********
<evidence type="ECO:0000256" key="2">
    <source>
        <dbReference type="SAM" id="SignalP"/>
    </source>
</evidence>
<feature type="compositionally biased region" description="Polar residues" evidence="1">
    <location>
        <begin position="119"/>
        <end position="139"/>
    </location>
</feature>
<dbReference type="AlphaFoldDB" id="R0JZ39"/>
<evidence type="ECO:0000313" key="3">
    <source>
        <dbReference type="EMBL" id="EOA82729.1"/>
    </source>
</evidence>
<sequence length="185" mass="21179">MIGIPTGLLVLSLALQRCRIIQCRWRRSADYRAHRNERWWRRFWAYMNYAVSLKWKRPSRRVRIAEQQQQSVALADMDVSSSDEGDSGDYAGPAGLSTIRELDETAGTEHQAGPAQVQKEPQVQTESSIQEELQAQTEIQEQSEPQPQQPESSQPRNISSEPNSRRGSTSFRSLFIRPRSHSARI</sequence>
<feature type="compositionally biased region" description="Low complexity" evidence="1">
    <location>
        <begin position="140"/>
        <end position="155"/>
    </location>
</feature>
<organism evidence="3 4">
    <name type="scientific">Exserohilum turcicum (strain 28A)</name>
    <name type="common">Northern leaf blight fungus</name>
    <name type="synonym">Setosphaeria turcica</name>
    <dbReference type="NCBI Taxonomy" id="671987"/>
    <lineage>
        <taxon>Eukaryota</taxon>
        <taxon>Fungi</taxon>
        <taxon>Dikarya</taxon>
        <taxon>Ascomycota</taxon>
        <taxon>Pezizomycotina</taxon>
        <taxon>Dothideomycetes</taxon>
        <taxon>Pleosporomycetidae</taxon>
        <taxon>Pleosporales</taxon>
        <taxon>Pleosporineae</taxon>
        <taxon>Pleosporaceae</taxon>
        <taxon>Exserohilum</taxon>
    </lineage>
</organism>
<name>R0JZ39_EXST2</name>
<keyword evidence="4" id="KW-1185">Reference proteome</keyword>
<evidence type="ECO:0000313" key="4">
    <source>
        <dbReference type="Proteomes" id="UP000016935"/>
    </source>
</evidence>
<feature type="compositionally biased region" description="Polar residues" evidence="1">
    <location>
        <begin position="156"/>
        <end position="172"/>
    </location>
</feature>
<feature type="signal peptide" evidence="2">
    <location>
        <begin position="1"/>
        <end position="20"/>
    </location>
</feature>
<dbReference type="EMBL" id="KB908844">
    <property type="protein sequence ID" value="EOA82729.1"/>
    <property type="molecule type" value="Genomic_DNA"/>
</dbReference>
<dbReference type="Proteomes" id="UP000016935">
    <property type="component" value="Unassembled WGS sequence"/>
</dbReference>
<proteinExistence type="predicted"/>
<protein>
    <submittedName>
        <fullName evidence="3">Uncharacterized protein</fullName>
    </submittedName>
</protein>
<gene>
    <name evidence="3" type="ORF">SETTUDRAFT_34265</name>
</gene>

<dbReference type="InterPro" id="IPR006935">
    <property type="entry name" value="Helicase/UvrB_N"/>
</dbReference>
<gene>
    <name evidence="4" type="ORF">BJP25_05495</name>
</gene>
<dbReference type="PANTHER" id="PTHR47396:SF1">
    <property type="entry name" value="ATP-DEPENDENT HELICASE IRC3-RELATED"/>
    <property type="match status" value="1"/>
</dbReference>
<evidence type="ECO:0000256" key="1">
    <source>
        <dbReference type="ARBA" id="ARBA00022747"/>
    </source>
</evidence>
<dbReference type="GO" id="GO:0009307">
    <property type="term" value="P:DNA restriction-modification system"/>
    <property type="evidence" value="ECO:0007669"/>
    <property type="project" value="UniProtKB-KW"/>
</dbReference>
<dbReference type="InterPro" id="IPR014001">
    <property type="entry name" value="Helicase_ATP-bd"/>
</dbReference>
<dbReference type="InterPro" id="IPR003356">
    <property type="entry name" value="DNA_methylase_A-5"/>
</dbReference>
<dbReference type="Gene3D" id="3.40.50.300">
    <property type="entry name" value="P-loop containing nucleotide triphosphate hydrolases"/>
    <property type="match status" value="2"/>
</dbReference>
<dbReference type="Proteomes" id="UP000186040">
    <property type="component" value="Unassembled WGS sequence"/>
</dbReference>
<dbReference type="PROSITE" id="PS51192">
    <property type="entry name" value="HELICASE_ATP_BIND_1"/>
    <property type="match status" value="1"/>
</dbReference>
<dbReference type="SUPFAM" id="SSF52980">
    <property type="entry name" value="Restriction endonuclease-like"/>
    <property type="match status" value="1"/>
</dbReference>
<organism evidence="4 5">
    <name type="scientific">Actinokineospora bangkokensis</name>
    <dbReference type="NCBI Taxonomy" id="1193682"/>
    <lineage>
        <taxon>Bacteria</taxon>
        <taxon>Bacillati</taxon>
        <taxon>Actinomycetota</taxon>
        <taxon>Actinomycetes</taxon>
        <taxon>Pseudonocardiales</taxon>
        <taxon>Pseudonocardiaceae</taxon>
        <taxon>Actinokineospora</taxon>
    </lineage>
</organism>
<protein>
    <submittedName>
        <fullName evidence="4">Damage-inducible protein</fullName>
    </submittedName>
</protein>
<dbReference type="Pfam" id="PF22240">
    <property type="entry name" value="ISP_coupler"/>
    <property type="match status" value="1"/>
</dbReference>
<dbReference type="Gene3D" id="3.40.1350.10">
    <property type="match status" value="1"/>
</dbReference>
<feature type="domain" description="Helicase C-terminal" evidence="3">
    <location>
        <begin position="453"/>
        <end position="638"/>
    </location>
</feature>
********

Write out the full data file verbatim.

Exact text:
<evidence type="ECO:0000256" key="2">
    <source>
        <dbReference type="SAM" id="SignalP"/>
    </source>
</evidence>
<feature type="compositionally biased region" description="Polar residues" evidence="1">
    <location>
        <begin position="119"/>
        <end position="139"/>
    </location>
</feature>
<dbReference type="AlphaFoldDB" id="R0JZ39"/>
<evidence type="ECO:0000313" key="3">
    <source>
        <dbReference type="EMBL" id="EOA82729.1"/>
    </source>
</evidence>
<sequence length="185" mass="21179">MIGIPTGLLVLSLALQRCRIIQCRWRRSADYRAHRNERWWRRFWAYMNYAVSLKWKRPSRRVRIAEQQQQSVALADMDVSSSDEGDSGDYAGPAGLSTIRELDETAGTEHQAGPAQVQKEPQVQTESSIQEELQAQTEIQEQSEPQPQQPESSQPRNISSEPNSRRGSTSFRSLFIRPRSHSARI</sequence>
<feature type="compositionally biased region" description="Low complexity" evidence="1">
    <location>
        <begin position="140"/>
        <end position="155"/>
    </location>
</feature>
<organism evidence="3 4">
    <name type="scientific">Exserohilum turcicum (strain 28A)</name>
    <name type="common">Northern leaf blight fungus</name>
    <name type="synonym">Setosphaeria turcica</name>
    <dbReference type="NCBI Taxonomy" id="671987"/>
    <lineage>
        <taxon>Eukaryota</taxon>
        <taxon>Fungi</taxon>
        <taxon>Dikarya</taxon>
        <taxon>Ascomycota</taxon>
        <taxon>Pezizomycotina</taxon>
        <taxon>Dothideomycetes</taxon>
        <taxon>Pleosporomycetidae</taxon>
        <taxon>Pleosporales</taxon>
        <taxon>Pleosporineae</taxon>
        <taxon>Pleosporaceae</taxon>
        <taxon>Exserohilum</taxon>
    </lineage>
</organism>
<name>R0JZ39_EXST2</name>
<keyword evidence="4" id="KW-1185">Reference proteome</keyword>
<evidence type="ECO:0000313" key="4">
    <source>
        <dbReference type="Proteomes" id="UP000016935"/>
    </source>
</evidence>
<feature type="compositionally biased region" description="Polar residues" evidence="1">
    <location>
        <begin position="156"/>
        <end position="172"/>
    </location>
</feature>
<feature type="signal peptide" evidence="2">
    <location>
        <begin position="1"/>
        <end position="20"/>
    </location>
</feature>
<dbReference type="EMBL" id="KB908844">
    <property type="protein sequence ID" value="EOA82729.1"/>
    <property type="molecule type" value="Genomic_DNA"/>
</dbReference>
<dbReference type="Proteomes" id="UP000016935">
    <property type="component" value="Unassembled WGS sequence"/>
</dbReference>
<proteinExistence type="predicted"/>
<protein>
    <submittedName>
        <fullName evidence="3">Uncharacterized protein</fullName>
    </submittedName>
</protein>
<gene>
    <name evidence="3" type="ORF">SETTUDRAFT_34265</name>
</gene>

<dbReference type="InterPro" id="IPR006935">
    <property type="entry name" value="Helicase/UvrB_N"/>
</dbReference>
<gene>
    <name evidence="4" type="ORF">BJP25_05495</name>
</gene>
<dbReference type="PANTHER" id="PTHR47396:SF1">
    <property type="entry name" value="ATP-DEPENDENT HELICASE IRC3-RELATED"/>
    <property type="match status" value="1"/>
</dbReference>
<evidence type="ECO:0000256" key="1">
    <source>
        <dbReference type="ARBA" id="ARBA00022747"/>
    </source>
</evidence>
<dbReference type="GO" id="GO:0009307">
    <property type="term" value="P:DNA restriction-modification system"/>
    <property type="evidence" value="ECO:0007669"/>
    <property type="project" value="UniProtKB-KW"/>
</dbReference>
<dbReference type="InterPro" id="IPR014001">
    <property type="entry name" value="Helicase_ATP-bd"/>
</dbReference>
<dbReference type="InterPro" id="IPR003356">
    <property type="entry name" value="DNA_methylase_A-5"/>
</dbReference>
<dbReference type="Gene3D" id="3.40.50.300">
    <property type="entry name" value="P-loop containing nucleotide triphosphate hydrolases"/>
    <property type="match status" value="2"/>
</dbReference>
<dbReference type="Proteomes" id="UP000186040">
    <property type="component" value="Unassembled WGS sequence"/>
</dbReference>
<dbReference type="PROSITE" id="PS51192">
    <property type="entry name" value="HELICASE_ATP_BIND_1"/>
    <property type="match status" value="1"/>
</dbReference>
<dbReference type="SUPFAM" id="SSF52980">
    <property type="entry name" value="Restriction endonuclease-like"/>
    <property type="match status" value="1"/>
</dbReference>
<organism evidence="4 5">
    <name type="scientific">Actinokineospora bangkokensis</name>
    <dbReference type="NCBI Taxonomy" id="1193682"/>
    <lineage>
        <taxon>Bacteria</taxon>
        <taxon>Bacillati</taxon>
        <taxon>Actinomycetota</taxon>
        <taxon>Actinomycetes</taxon>
        <taxon>Pseudonocardiales</taxon>
        <taxon>Pseudonocardiaceae</taxon>
        <taxon>Actinokineospora</taxon>
    </lineage>
</organism>
<protein>
    <submittedName>
        <fullName evidence="4">Damage-inducible protein</fullName>
    </submittedName>
</protein>
<dbReference type="Pfam" id="PF22240">
    <property type="entry name" value="ISP_coupler"/>
    <property type="match status" value="1"/>
</dbReference>
<dbReference type="Gene3D" id="3.40.1350.10">
    <property type="match status" value="1"/>
</dbReference>
<feature type="domain" description="Helicase C-terminal" evidence="3">
    <location>
        <begin position="453"/>
        <end position="638"/>
    </location>
</feature>